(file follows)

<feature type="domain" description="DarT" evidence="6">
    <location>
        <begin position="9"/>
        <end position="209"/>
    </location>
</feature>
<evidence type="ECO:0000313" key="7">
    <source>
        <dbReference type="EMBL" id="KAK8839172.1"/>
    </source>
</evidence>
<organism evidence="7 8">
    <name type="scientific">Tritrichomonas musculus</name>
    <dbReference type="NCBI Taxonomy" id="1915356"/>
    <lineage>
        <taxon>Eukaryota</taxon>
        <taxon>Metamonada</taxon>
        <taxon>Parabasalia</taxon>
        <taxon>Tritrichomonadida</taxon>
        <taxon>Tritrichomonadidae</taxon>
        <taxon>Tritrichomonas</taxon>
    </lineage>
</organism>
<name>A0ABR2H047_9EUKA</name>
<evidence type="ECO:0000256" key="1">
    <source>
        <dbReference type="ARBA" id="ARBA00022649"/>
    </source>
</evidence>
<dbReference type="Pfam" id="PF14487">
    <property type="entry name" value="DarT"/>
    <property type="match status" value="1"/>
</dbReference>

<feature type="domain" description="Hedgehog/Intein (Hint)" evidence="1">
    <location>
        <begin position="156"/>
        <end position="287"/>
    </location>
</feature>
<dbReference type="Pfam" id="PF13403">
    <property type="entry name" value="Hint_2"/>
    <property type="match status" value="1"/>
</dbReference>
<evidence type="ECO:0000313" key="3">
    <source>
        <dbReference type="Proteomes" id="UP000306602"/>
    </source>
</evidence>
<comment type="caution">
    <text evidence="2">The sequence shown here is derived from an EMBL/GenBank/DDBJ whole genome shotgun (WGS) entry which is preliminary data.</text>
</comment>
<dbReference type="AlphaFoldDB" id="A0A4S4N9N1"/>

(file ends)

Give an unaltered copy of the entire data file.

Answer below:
<feature type="domain" description="DarT" evidence="6">
    <location>
        <begin position="9"/>
        <end position="209"/>
    </location>
</feature>
<evidence type="ECO:0000313" key="7">
    <source>
        <dbReference type="EMBL" id="KAK8839172.1"/>
    </source>
</evidence>
<organism evidence="7 8">
    <name type="scientific">Tritrichomonas musculus</name>
    <dbReference type="NCBI Taxonomy" id="1915356"/>
    <lineage>
        <taxon>Eukaryota</taxon>
        <taxon>Metamonada</taxon>
        <taxon>Parabasalia</taxon>
        <taxon>Tritrichomonadida</taxon>
        <taxon>Tritrichomonadidae</taxon>
        <taxon>Tritrichomonas</taxon>
    </lineage>
</organism>
<name>A0ABR2H047_9EUKA</name>
<evidence type="ECO:0000256" key="1">
    <source>
        <dbReference type="ARBA" id="ARBA00022649"/>
    </source>
</evidence>
<dbReference type="Pfam" id="PF14487">
    <property type="entry name" value="DarT"/>
    <property type="match status" value="1"/>
</dbReference>

<feature type="domain" description="Hedgehog/Intein (Hint)" evidence="1">
    <location>
        <begin position="156"/>
        <end position="287"/>
    </location>
</feature>
<dbReference type="Pfam" id="PF13403">
    <property type="entry name" value="Hint_2"/>
    <property type="match status" value="1"/>
</dbReference>
<evidence type="ECO:0000313" key="3">
    <source>
        <dbReference type="Proteomes" id="UP000306602"/>
    </source>
</evidence>
<comment type="caution">
    <text evidence="2">The sequence shown here is derived from an EMBL/GenBank/DDBJ whole genome shotgun (WGS) entry which is preliminary data.</text>
</comment>
<dbReference type="AlphaFoldDB" id="A0A4S4N9N1"/>